This is my new workstation, aimed at being a jack-of-all trades. Used for security research, reverse engineering, development, music production, video editing, streaming, and a bit of gaming.
Quick spec overview:
- 2x Intel Xeon Platinum 8276L (28c/56t, 2.2GHz base, 4.0GHz boost, large memory support)
- 192GB (12x16GB) ECC DDR4 PC4-21300 2666MHz CL19
- EVGA RTX 2080 Ti 11GB FTW3 Ultra
- Asus WS C621E SAGE Dual Socket 3647 Workstation Motherboard
- Samsung 970 Evo Plus 1TB (OS) + 4x Corsair MP510 960GB in RAID0 (applications)
In total I have 56 cores (112 threads) and 192 GB of hex-channel ECC DDR4, across 2 NUMA nodes. This is sufficient to run a lot of VMs, which comes in handy for the kind of work and research I do. Just for fun, I created a full Windows 10 Pro x64 1903 VM install on a RAM disk, and didn't even use half of my installed memory in the process.
The Xeon processors are qualifying samples (QS) which operate exactly the same as the retail chips, except with unlocked clocks, and they cost significantly less. Cursory overclocking attempts did not yield stable results but I have not exhausted this avenue. I will report back if I manage to get a stable overclock out of it.
The 4x MP510 960GB NVMe SSDs are mounted in an Asus HYPER M.2 card, operating in an RAID0 array with Intel VROC. The motherboard supports 4-way bifurcation (splitting a 16x slot into four 4x devices) in order to make this happen. Performance is excellent in multi-threaded IO loads, exceeding 12.4GB/s reads and 11.9GB/s writes (sequential).
Additional storage (several SSDs and a couple of HDDs) has been re-used from a previous build, but is not listed.
For monitors I'm running a Dell P2715Q and a pair of Acer CB240HYK (one either side of the Dell). All are running at native 3840x2160 with no OS scaling.
Fan configuration is as follows:
- Front: 8x 120mm NF-S12B redux-1200 PWM, in a 2x4 top/bottom control split. All configured as intakes.
- Rear: 2x 120mm NF-S12B redux-1200 PWM, controlled together. Configured as exhausts.
- Top: 3x 140mm NF-P14s redux-1500 PWM. Rear two are configured as exhausts, front one is an intake. Separately controlled. This avoids exhausting cool air from the front of the case before it can reach the CPUs.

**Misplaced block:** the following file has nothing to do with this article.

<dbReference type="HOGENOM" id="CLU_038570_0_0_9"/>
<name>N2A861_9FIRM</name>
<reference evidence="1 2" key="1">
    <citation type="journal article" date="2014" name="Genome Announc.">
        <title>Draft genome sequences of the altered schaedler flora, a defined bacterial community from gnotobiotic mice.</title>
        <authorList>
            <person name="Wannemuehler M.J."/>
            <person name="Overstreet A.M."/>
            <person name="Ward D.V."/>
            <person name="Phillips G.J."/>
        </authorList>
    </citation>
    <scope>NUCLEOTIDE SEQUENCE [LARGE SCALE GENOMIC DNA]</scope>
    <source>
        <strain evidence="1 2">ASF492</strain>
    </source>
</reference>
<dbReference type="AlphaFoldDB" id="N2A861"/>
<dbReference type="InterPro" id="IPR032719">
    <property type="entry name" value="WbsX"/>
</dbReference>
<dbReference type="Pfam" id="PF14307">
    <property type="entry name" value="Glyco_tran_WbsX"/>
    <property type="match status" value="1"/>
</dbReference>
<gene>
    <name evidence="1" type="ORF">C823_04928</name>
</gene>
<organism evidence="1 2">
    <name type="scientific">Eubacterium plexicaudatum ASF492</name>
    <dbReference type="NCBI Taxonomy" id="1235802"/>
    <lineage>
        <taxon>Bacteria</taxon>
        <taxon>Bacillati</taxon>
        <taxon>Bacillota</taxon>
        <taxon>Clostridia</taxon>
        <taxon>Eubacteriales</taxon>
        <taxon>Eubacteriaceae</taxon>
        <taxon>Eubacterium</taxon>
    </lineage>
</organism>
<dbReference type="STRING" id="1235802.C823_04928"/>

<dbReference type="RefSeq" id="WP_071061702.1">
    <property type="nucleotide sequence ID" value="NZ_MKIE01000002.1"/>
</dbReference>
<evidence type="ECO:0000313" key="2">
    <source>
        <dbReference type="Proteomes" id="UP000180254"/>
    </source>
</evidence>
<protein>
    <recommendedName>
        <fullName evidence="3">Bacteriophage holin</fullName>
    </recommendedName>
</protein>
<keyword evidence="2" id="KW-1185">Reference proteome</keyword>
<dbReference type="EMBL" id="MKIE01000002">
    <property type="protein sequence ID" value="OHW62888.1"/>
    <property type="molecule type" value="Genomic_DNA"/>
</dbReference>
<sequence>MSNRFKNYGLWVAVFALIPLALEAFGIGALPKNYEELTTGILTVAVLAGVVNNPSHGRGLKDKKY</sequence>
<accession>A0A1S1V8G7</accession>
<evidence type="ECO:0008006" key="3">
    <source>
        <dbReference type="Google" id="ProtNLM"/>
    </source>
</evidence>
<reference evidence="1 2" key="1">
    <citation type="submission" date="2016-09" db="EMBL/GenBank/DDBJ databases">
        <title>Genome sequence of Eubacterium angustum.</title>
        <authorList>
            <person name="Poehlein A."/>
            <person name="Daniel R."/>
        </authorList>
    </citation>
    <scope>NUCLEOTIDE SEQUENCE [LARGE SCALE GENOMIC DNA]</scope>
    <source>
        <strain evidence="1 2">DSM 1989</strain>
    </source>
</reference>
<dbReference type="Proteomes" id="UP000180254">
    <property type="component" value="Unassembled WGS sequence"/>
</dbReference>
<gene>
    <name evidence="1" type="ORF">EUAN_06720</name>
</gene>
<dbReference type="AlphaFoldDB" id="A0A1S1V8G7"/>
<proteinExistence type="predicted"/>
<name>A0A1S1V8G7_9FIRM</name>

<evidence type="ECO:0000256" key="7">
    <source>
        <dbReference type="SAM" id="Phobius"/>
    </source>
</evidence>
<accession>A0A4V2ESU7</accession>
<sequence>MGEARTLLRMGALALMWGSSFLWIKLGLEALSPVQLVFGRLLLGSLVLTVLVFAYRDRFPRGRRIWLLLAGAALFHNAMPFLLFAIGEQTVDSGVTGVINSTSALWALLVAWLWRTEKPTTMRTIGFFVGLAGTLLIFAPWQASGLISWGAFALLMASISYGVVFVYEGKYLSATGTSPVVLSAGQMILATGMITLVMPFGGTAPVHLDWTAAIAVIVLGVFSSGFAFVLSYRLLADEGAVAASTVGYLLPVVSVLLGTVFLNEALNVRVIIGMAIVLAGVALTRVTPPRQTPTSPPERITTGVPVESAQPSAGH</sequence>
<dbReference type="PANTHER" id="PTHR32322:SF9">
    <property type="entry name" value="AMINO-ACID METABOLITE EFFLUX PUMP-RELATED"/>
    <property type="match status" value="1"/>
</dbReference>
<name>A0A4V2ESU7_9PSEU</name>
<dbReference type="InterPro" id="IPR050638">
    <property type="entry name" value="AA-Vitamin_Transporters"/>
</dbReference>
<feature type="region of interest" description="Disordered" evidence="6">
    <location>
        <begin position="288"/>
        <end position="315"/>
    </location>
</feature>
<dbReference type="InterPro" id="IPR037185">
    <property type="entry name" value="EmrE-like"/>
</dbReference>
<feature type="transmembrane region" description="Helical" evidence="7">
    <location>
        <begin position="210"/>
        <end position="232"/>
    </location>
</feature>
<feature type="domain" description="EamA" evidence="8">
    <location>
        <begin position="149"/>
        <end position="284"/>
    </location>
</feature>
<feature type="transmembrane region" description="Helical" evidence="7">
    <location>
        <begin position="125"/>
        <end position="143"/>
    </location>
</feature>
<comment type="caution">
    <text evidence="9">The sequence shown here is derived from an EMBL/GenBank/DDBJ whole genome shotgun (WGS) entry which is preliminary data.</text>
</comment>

A few minor problems during the build:
- I almost put liquid metal thermal compound on an aluminium cooler, before realising at the last second that it was gallium-based. If you're not sure why this is a bad idea, search "gallium and aluminium" on YouTube. I had to stick to the pre-applied paste, which seems to do a good job anyway.
- The case does not have proper support for SSI CEB form factor motherboards. Only around two thirds of the motherboard's mounting holes line up with screw holes in the case. This is workable but not ideal.
- The case is HUGE and requires extension cables for the ATX 24-pin and both 6-pin CPU power cables in order to reach all the way around. Discovering this after getting the board in the case was frustrating as it delayed me by a couple of days until I could get cables delivered.
- The whole system weighs about 40kg, mostly because the case is made of steel and tempered glass. Moving it from my build area to where it's living now was a two-person job, and a task which I would prefer not to do again. No wonder most retailers deliver the case on a pallet. (Fun fact: I can climb inside the box it came in and close the lid)
- I originally bought a Gigabyte RTX 2080 Ti Aorus Xtreme, which was either faulty or incompatible with the Intel C621E chipset, as DisplayPort functionality was intermittent. Props to CCL who refunded me for the card despite being unable to replicate the issue during RMA. I'm honestly glad to be rid of the Gigabyte card, though, because my experience with RGB Fusion was not an enjoyable one. EVGA Precision X1 is far superior.
- The Asus C621E SAGE WS board appears to have a minor bug wherein the "Intel C620 series chipset PCI Express Root Port #1 - A190" device fails to start under Windows. This does not appear to impact functionality in any way, which is rather surprising but I'm not complaining. I suspect this is a firmware bug. I have filed a bug report with Asus but do not expect much to be done about it without me having to RMA at least one board first, and I really don't want the hassle.
As fast as advertised. Works with Intel Virtual RAID on CPU (VROC). Four of these in VROC RAID0 with an Asus HYPER M.2 card, in a PCI-e 16x slot with bifurcation enabled, gets me to around 12.5GB/s sequential read and 11.9GB/s write on CrystalDiskMark's Q64T64 test.
Upgraded to this from the Corsair 900D because I needed a case with SSI CEB form factor support. It has a ton of space and a very premium feel, but incredibly heavy once you've built a system in it and put the sides on. There are 10 year old kids that weigh less. The inbuilt fan/LED controller is very useful.
Couple of words of warning:
First, if you buy this case, buy an ATX 24-pin extender and some 6-pin CPU power extenders. You need almost a whole meter of cable to get from the PSU, round the back of the cable management area, up through the top, and back down to the board.
Second, while SSI CEB form factor support is technically available in this case, it comes at the expense of not having standoffs for quite a few of the screw holes on the motherboard. This leaves quite a lot of the board unsupported. It's not a problem for general operation, but it does leave you with the risk of flexing the board while putting new memory in or taking it out.
Works perfectly and I've never heard it spin the fan up. Overkill even for a dual-CPU workstation with 192GB of RAM, a 2080 Ti FTW3 Ultra, five NVMe drives, 17 fans, a bunch of SSDs, and a couple of HDDs.